September 15, 2010

Determinng Claims for accidental disability retirement benefits based on GML Section 207-kk, the so-called "Cancer Bill"

Determinng Claims for accidental disability retirement benefits based on GML Section 207-kk, the so-called "Cancer Bill"
Kopetz v Article 1-B Pension Fund, 255 A.D.2d 443

The so-called Cancer Bill, General Municipal Law Section 207-kk, provides eligibility for accidental disability retirement under certain conditions.

Frederick Kopetz, a former New York City firefighter, challenged a determination by his pension fund rejecting his application for an accidental disability retirement allowance. Kopetz's claim was based on his having had cancer and undergoing a nephrectomy for removal of the right kidney.

Kopetz had returned to full duty, and had been cancer-free since the surgery. He was placed on light duty because of other medical conditions. Eventually the Medical Board of the New York City Fire Department Article 1-B Pension Fund concluded that he was not capable of full duty and recommended that he be retired on ordinary disability.

The Board of Trustees of the pension fund concurred. It observed that Kopetz's own physicians indicated that his disability was caused by hypertension and cerebrovascular insufficiency. Because his disability was not result of cancer or any line-of-duty injury, the board concluded that he was not entitled to benefits under the cancer bill.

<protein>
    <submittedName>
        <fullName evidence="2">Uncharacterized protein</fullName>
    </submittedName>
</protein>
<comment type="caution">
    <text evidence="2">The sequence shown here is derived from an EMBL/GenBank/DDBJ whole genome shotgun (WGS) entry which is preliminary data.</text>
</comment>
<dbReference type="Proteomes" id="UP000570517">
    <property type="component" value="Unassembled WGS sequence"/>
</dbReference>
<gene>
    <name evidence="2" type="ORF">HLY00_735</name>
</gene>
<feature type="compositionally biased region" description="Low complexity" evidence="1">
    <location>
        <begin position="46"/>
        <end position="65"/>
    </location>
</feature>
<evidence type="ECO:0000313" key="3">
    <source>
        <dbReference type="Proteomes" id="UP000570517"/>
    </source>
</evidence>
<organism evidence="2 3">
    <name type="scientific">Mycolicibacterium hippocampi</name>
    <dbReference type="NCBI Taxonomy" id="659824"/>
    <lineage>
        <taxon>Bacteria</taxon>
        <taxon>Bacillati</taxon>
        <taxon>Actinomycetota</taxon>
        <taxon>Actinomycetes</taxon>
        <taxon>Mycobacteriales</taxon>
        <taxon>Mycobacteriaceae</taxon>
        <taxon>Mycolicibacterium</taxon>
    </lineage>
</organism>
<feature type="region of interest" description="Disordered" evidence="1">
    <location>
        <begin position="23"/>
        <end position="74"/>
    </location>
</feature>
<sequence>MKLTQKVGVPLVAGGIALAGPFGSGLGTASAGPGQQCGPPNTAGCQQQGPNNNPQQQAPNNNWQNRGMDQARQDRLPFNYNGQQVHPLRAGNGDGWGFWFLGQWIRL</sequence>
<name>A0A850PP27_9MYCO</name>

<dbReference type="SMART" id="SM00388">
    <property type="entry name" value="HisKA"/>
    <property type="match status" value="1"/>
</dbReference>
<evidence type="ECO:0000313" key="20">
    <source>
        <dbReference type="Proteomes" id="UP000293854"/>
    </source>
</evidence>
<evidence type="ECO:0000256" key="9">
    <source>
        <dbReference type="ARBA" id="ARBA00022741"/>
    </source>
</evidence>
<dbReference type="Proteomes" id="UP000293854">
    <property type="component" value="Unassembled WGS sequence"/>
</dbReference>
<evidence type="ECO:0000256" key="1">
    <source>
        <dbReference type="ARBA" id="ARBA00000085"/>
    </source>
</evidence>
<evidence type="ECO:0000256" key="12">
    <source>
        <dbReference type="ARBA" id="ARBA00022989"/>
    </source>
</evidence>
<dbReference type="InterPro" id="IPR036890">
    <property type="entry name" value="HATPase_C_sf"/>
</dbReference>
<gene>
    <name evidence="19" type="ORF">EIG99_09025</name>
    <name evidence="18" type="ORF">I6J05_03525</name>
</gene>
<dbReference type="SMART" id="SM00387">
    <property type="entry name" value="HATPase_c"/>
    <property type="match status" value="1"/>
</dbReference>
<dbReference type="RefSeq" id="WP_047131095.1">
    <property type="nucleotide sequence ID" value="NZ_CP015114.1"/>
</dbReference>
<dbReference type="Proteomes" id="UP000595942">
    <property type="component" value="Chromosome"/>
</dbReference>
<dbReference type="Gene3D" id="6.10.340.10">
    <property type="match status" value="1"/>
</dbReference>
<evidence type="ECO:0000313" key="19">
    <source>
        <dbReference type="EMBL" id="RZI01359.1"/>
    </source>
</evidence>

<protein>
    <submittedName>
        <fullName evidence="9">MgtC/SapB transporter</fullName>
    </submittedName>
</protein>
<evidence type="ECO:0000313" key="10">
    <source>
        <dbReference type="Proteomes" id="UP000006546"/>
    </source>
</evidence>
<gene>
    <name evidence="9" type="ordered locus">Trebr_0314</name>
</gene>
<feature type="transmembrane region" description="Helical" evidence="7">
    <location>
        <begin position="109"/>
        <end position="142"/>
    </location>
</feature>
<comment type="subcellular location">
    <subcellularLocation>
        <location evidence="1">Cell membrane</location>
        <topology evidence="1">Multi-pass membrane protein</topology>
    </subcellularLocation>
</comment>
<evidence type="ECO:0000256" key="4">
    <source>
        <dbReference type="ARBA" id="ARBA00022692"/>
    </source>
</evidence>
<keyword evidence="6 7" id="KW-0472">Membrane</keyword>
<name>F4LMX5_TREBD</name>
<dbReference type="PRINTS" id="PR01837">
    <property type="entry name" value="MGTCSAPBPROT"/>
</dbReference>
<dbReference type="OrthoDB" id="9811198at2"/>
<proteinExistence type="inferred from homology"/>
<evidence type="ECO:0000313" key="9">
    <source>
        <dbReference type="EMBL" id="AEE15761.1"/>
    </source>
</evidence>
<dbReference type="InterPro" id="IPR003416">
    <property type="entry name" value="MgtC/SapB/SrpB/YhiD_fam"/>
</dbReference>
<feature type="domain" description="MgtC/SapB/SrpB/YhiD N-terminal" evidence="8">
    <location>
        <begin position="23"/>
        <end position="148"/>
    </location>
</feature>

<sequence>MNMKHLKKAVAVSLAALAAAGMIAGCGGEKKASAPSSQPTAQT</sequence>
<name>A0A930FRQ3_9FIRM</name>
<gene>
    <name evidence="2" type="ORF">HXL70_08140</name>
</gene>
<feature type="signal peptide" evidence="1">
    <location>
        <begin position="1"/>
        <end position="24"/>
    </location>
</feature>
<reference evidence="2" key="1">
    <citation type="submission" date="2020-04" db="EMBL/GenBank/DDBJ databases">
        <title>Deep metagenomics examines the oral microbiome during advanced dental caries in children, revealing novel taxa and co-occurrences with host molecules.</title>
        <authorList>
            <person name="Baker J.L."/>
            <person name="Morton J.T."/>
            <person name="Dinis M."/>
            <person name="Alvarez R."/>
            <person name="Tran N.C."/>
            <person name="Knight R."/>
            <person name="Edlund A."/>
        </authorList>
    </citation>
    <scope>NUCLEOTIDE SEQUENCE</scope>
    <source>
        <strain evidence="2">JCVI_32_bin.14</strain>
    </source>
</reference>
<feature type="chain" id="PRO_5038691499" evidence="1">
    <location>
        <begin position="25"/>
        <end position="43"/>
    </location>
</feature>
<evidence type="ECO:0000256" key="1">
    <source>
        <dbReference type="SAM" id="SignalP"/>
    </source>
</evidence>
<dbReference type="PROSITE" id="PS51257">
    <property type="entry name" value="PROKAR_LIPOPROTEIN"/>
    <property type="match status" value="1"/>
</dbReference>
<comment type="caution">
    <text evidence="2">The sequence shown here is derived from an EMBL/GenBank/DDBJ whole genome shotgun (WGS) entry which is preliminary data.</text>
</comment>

Kopetz objected, contending that he should be retired on accidental disability retirement on the theory that he was entitled to an ADR because he once had cancer.

He contended that the law granted accidental disability retirement benefits to qualified persons who suffer:

... any condition of impairment of health caused by (i) any condition of cancer affecting the lymphatic, digestive, hematological, urinary or prostate systems or (ii) melanoma resulting in total or partial disability or death to a paid member of a fire department in a city with a population of one million or more [i.e., the City of New York], who successfully passed a physical examination on entry into the service of such department, which examination failed to reveal any evidence of such condition, shall be presumptive evidence that it was incurred in the performance and discharge of duty unless the contrary be proved by competent evidence.

New York State Supreme Court Justice Vaughan dismissed Kopetz's petition. The court commenting that Kopetz, who bore the burden of proof, had not met his burden. A court cannot disturb an administrative determination unless it finds that the determination is arbitrary or capricious or erroneous as a matter of law. Justice Vaughn said there was no basis for such a determination in this case.
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